The prizes, along with concerns about potentially unbalanced disclosures, triggered a mass media campaign in local newspapers by the Michigan league, and got the attention of Michigan Gov. Jennifer Granholm. Her spokeswoman, Liz Boyd, said Granholm would recommend changes to the process in the future.

In earlier news articles, Jelinski reportedly said that LMCU officials revised their disclosures many times to meet regulators' approval, and in fact, exceeded the amount of information required by law.

Jelinski told the audience that the campaign for the conversion cost credit union members $700,000-$500,000 for postage and mailing and $200,000 for "other costs"-spending that was approved by board members.

One longtime member, responded, "In view of the costs, is the present board prepared to resign if this effort fails?" Several in the audience applauded.

By the same token, Jelinski's simple "no" response also triggered some applause.

On Nov. 7, a day before voting was to start, the MCUL placed its first of three full-page ads to run during the voting period in the Grand Rapids Press. MCUL President Dave Adams said the ads along with a special website,, were aimed at helping members make "more informed votes."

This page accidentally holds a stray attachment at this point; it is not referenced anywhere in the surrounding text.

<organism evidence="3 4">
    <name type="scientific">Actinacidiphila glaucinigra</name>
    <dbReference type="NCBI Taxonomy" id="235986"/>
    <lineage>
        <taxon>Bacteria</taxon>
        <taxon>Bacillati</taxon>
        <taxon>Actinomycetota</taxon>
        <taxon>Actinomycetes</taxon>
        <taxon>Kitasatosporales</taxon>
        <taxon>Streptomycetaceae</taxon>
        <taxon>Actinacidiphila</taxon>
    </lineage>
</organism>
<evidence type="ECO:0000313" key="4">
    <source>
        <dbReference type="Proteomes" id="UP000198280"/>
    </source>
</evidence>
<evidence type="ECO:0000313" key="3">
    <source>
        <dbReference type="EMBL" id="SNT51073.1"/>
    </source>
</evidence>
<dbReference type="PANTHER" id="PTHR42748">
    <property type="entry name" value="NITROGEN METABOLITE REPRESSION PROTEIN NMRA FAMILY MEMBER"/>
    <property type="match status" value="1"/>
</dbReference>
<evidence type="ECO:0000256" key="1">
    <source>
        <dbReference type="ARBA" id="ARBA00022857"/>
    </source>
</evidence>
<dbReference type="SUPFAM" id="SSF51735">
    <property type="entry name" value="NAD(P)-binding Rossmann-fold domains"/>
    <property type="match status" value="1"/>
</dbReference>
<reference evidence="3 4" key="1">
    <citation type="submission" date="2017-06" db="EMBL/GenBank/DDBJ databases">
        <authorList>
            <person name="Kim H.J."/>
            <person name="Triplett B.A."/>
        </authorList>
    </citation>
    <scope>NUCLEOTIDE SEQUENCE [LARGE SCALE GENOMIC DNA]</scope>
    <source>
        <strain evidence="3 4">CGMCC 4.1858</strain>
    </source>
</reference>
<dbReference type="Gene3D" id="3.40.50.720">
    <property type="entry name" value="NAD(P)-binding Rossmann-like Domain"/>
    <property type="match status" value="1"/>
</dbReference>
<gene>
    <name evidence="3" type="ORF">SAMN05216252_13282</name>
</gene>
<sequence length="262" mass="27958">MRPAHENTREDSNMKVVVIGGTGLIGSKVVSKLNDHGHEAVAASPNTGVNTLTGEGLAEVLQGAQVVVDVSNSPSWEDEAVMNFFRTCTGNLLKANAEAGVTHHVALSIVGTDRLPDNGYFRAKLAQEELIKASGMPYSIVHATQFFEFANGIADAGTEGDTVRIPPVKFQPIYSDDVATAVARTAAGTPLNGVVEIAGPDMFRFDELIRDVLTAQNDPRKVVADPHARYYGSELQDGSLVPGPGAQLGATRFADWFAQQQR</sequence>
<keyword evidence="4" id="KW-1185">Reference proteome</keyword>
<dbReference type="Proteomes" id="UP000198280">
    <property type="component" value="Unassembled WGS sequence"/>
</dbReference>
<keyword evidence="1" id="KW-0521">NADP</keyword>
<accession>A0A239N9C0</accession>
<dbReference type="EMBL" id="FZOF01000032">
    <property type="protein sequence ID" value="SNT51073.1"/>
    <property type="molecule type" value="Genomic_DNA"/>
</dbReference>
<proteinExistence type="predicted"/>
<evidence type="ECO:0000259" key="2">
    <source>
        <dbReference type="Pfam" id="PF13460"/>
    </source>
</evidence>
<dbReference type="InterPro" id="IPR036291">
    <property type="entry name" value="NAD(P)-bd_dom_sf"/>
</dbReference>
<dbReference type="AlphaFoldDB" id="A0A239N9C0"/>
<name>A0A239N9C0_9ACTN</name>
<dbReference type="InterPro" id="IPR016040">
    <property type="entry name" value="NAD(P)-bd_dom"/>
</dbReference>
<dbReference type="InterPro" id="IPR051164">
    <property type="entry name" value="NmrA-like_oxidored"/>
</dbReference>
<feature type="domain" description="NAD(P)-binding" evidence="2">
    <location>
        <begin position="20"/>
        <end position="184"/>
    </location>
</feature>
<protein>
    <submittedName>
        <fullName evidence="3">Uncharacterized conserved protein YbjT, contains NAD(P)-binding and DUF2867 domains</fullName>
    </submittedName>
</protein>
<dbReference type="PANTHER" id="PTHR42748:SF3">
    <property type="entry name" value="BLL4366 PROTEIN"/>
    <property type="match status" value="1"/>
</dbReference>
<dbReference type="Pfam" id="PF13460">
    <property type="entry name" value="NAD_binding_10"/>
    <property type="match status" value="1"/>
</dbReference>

At least one member criticized the panel for not granting interviews to the media during the process. "I question the secrecy in which this charter change was conducted," he said. "No one allowed the news media to talk to them in an open forum."

CU Journal Reporter Escorted From Meeting

The credit union's attorney, Fleischer, claimed that government regulations prevented officials from disclosing certain information so he advised CU officials not to grant media interviews.

"As counsel for the institution, I will take responsibility for that," he said. "They are limited only to say what's approved by the regulators."

LMCU officials have repeatedly ignored CU Journal requests for interviews.

While the news media was admitted to the special meeting, cameras apparently were not allowed. An empty roll of film from the camera of a CU Journal photographer was confiscated after someone identifying himself as an LMCU employee saw her holding a camera. The journalist was then escorted out of the building.

Several members leaving the meeting said they were frustrated by the lack of responses by CU officials to member questions.

"They answered only what they wanted to," said member Sandi Mojzuk, of Rockford. "If this goes through, I will be done with them."

Mujzuk, who voted against the charter change, earlier asked the panel whether her "$100,000 plus in CDs" would be subject to withdrawal penalties as a "new institution that I don't want to belong to."

Jelinski replied: "Same rules apply."

To that, Mojzuk responded, "It sucks, doesn't it?"

For reprint and licensing requests for this article, click here.